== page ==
Friday, September 14, 2012

The Milky Way and Beyond

Tonight is the last night of the astronomy course that I mentioned in the previous post. Guess what? It's raining, and it will be an indoor lecture again tonight. This is all well and good, but I really need to know more about how to look at the stars. Ah well, maybe I'll try again in the spring.

As I rambled on and on last time, I ran out of time and space to post more information about our galaxy itself, so I thought I would share a few facts. I realize that most already know them, but what the heck.

I posted this graphic last time, but it reviews some basic information about The Milky Way: that the diameter is 100 000 light years, for example. It is of disc or elliptical shape, with a bulge in the middle and with arms spiralling outward from the centre. Our sun and, therefore, the earth and the whole solar system is located on one of these outer arms, quite a distance from the centre.

Best estimates estimate that The Milky Way contains at least 200 billion stars and perhaps as many as 400 billion. That's billion, not million. Now consider that there are galaxies that are much larger with the largest that we know of perhaps containing more than a 100 trillion stars. Now consider that there are perhaps 100 to 200 billion galaxies, with some astronomers estimating even more. I don't know about you, but those facts don't mean much to me other than the fact that the universe is essentially infinite.

The profile view to the right shows that our solar system is located about 28 000 light years from the galactic centre. It also shows that the arms are quite thin. Estimates seem to suggest that most of the galaxy might only be 1-3 light years thick. The Central Bulge may by 10 000 light years thick.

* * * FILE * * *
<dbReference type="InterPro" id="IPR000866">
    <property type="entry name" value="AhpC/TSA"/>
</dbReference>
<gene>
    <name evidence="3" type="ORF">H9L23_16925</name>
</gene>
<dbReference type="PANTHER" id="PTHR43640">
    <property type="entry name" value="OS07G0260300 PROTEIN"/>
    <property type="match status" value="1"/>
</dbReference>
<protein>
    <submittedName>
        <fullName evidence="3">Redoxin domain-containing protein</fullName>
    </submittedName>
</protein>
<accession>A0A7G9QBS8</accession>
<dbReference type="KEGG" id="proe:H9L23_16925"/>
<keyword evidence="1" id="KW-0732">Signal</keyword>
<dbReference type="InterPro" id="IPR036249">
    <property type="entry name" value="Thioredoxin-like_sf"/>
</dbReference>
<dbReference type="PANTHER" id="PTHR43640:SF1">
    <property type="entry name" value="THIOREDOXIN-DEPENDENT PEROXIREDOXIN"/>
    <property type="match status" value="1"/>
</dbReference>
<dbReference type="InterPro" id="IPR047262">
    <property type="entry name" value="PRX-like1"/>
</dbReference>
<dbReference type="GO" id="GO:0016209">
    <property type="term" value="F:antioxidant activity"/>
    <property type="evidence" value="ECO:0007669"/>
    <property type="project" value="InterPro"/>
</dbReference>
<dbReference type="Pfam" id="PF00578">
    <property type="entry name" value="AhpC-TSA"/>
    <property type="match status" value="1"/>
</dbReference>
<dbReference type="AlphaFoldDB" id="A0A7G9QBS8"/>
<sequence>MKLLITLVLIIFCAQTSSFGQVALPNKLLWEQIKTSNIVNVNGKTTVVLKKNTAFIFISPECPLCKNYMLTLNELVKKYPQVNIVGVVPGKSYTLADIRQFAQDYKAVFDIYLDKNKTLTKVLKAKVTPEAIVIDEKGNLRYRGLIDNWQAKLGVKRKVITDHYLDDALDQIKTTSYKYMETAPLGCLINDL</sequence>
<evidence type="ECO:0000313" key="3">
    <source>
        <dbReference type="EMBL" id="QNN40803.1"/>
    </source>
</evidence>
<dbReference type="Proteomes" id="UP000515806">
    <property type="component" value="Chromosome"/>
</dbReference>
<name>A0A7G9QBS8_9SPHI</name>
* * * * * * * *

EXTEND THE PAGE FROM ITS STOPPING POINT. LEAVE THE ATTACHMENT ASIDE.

In both diagrams it is also apparent that there is much stuff around the galaxy. These are 150 known globular clusters and even small satellite galaxies as it were.

Beyond this, The Milky Way is part of a cluster of a local group of about thirty galaxies, the closest of which is Andromeda. In turn, our local group is part of what is known as the Virgo Supercluster, which is thought to contain 100 groups and clusters.

All of this is in motion. We know that the earth both rotates and revolves around the sun, but the sun also rotates once around the galactic center every 200 million years. Of course, the galaxy itself is also hurtling through space at an estimated velocity of ~600km/sec.

It's time to stop and give my head a rest from trying to deal with these incomprehensible statistics. I will close with this picture of another spiral galaxy, which is thought to be of similar shape to our Milky Way. I should have noted the particulars at the time that I downloaded it, which galaxy it is, but alas ... I didn't.


Tossing Pebbles in the Stream said...

Just thinking about is is AWESOME.

It makes our precious blue pearl we call Earth even more wonderful. For all intents and purposes it is unique and alone in the Universe even thought statistically their could be millions of Earth like places. But distances and the limits of time and space will make travel to places outside our solar system "impossible". How false is the notion that when we deplete our home (Earth) and make it too hostel to support life, we can populate another distant planet around another star, even one within our galaxy.

I wonder if politicians ever lay awake at night and think of this reality and worry about their failures.

Pearl said...

big as space keeps getting bigger. on a light angle, seen your names in star systems?

Beatrice P. Boyd said...

It's out of this world for me, AC. I would like to learn more about stars and planets, but could not handle a series even though it would be worthwhile. Of course, it would really be better IF you could see what's being described, so maybe spring will be better viewing weather.

KGMom said...

AC--this is one of my interests too, although I have not done the more extensive learning that you have.

Ginnie said...

Next thing we know you'll be booking one of those flights to the moon to get a better look. I bet you'll take your camera !!!